Bobby Lashley reveals the secrets of his success
by SIMONE BRUGNOLI | VIEW 767
Bobby Lashley is experiencing something of a second youth in WWE. During his career, the 46-year-old from Junction City has won the WWE Championship twice, the ECW World Championship twice, the Intercontinental title twice, and the United States Championship three times, as well as garnering countless awards on the independent circuit.
Between 2008 and 2016 he also fought in mixed martial arts, winning the Shark Fights heavyweight title in 2011. 'The All Mighty' is currently at the peak of its popularity, having snatched the US title from the hands of Theory.
Despite being 46, his physical shape is still excellent and Bobby has no intention of stopping there. In a recent interview with 'The Tennessean', Lashley said he literally shifted gears during the pandemic. WWE experienced a tough 16 months between 2020 and 2021, not being able to host fans in the arenas and introducing the 'ThunderDome'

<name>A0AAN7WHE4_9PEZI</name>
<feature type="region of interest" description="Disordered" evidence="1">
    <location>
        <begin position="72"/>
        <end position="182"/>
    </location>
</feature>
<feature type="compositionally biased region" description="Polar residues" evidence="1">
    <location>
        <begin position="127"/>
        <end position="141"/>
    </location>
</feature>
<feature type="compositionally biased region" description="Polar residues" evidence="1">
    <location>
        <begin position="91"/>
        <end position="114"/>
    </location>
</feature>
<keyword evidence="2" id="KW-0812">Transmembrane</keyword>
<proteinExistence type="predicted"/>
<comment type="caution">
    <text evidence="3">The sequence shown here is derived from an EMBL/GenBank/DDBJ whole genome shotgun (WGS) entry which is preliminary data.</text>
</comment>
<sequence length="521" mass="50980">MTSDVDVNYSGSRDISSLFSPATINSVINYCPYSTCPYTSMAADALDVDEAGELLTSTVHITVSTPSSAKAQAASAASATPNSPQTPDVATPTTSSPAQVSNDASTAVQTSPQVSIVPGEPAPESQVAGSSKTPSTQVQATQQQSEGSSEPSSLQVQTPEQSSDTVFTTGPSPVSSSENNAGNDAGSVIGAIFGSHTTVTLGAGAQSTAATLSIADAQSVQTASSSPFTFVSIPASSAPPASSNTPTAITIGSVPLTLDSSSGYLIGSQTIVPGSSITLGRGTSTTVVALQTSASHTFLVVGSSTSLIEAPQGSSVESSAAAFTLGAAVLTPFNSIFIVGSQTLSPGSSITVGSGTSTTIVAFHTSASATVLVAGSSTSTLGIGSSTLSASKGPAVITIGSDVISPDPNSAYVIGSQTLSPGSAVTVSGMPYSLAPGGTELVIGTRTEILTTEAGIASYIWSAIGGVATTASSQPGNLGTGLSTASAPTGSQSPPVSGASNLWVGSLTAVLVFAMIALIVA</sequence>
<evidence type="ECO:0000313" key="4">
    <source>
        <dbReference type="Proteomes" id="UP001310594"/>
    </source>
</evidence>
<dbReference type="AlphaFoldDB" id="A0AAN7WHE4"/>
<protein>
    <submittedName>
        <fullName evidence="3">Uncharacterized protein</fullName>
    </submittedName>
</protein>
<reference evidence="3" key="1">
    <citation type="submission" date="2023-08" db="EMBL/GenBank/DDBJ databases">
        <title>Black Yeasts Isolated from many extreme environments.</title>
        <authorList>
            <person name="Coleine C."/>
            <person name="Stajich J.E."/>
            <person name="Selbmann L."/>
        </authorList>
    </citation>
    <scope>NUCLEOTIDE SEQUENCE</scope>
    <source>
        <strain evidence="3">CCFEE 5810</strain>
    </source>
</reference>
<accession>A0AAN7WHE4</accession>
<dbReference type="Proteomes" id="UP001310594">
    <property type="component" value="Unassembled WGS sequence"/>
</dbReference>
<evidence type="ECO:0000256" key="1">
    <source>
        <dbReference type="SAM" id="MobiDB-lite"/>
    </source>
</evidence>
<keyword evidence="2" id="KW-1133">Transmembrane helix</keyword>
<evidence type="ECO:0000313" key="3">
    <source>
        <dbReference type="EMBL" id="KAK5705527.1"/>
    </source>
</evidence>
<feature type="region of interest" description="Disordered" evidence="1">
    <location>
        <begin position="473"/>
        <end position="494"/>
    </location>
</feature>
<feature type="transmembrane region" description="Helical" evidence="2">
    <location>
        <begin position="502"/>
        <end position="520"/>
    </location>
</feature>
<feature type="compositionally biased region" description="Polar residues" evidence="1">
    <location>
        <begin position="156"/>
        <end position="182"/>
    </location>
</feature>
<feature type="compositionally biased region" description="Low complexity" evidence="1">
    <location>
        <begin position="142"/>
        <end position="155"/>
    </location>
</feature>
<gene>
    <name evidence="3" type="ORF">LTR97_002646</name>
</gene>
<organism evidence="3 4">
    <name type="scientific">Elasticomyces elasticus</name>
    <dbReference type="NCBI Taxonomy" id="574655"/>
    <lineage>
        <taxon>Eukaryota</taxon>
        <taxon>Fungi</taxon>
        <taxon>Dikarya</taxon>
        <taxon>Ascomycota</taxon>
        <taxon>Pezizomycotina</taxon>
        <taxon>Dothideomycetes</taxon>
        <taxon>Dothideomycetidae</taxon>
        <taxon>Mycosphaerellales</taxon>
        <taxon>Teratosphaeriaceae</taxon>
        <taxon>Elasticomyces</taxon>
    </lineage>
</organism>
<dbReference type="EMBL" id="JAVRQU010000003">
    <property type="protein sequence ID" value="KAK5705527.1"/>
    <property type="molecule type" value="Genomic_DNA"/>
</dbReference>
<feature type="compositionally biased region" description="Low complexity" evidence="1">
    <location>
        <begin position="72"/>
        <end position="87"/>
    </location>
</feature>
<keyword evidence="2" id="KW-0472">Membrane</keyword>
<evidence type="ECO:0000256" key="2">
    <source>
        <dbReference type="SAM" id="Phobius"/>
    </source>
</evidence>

Bobby Lashley's career's grown tremendously
“I - along with Sheamus and Drew McIntyre - stepped forward during that time and proved to be performers you could rely on. We have developed our characters and have never shied away from difficulties.
Now we are helping the younger superstars in their growth path, we want them to become the stars of the future” - said Bobby Lashley. The thought of retirement does not scare Lashley: “I think I will have no problem figuring out when the time will be right to say enough, but that day is not that close yet.
I feel good enough that I can hope to continue performing until I'm 50. If my body continues to support me in this way, there is no reason why I should stop soon. If I no longer be able to keep up with certain rhythms or my appearance is affected by the weight of age, I will take note and step aside.
I am 100% at this stage and believe I can compete with any member of the WWE roster”. Former WWE Champion Bobby Lashley spoke about black representation. “We were able to give our audience a different look at Black talent.
Because before it was always like you had to be militant or you had to be dancing or you had to be this or that, and I was, like, ‘Nah man... We can show kids, such as my son, and kids that are growing up, that these are three Black athletes that are very talented, that can do anything else, but at the same time they’re not a thug, they’re not tap-dancing, they’re not doing any of this.' ”